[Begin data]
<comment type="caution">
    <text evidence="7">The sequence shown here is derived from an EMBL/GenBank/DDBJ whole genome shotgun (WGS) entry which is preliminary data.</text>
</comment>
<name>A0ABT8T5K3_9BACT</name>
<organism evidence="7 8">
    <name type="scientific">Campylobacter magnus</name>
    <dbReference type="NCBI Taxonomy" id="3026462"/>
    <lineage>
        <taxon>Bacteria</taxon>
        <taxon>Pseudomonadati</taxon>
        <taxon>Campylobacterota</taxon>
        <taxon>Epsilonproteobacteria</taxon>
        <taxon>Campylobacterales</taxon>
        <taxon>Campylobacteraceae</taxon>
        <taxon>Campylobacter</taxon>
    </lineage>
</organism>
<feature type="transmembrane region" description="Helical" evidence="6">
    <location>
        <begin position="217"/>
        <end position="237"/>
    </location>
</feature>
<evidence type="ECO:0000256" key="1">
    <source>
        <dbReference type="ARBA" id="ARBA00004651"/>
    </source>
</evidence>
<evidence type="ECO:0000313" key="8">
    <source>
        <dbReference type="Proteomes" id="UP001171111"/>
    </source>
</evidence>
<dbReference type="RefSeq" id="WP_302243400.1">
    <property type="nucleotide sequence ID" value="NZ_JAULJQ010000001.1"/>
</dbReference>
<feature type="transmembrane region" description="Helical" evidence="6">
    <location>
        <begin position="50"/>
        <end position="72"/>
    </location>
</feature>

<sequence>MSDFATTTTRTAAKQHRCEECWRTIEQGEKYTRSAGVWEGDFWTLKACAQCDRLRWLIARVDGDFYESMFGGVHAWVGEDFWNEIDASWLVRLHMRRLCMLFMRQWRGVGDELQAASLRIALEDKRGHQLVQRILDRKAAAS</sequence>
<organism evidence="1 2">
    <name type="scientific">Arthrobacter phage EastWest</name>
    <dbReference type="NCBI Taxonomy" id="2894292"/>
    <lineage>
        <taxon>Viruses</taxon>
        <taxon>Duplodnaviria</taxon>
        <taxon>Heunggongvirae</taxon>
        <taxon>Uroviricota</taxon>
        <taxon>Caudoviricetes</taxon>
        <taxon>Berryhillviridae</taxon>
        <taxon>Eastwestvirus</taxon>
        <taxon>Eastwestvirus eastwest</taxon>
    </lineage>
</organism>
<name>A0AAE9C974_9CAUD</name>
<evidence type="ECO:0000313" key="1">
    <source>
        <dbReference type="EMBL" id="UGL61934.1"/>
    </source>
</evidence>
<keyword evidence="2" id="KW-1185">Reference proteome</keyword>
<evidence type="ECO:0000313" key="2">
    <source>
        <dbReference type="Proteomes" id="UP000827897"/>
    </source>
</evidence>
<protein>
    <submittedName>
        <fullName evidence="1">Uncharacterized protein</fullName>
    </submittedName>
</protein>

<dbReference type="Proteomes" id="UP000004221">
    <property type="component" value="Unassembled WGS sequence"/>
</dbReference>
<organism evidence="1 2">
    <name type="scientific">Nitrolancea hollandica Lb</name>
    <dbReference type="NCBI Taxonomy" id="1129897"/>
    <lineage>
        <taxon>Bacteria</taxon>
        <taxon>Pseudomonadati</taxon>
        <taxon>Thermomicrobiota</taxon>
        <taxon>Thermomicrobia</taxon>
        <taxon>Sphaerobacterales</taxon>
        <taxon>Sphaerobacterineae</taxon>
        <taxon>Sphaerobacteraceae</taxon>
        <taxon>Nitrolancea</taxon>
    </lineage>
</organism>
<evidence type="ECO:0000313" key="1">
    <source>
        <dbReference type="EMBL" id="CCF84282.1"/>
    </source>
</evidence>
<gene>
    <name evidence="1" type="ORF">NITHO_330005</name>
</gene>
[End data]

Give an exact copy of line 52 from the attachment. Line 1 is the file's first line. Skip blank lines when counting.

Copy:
        <taxon>Caudoviricetes</taxon>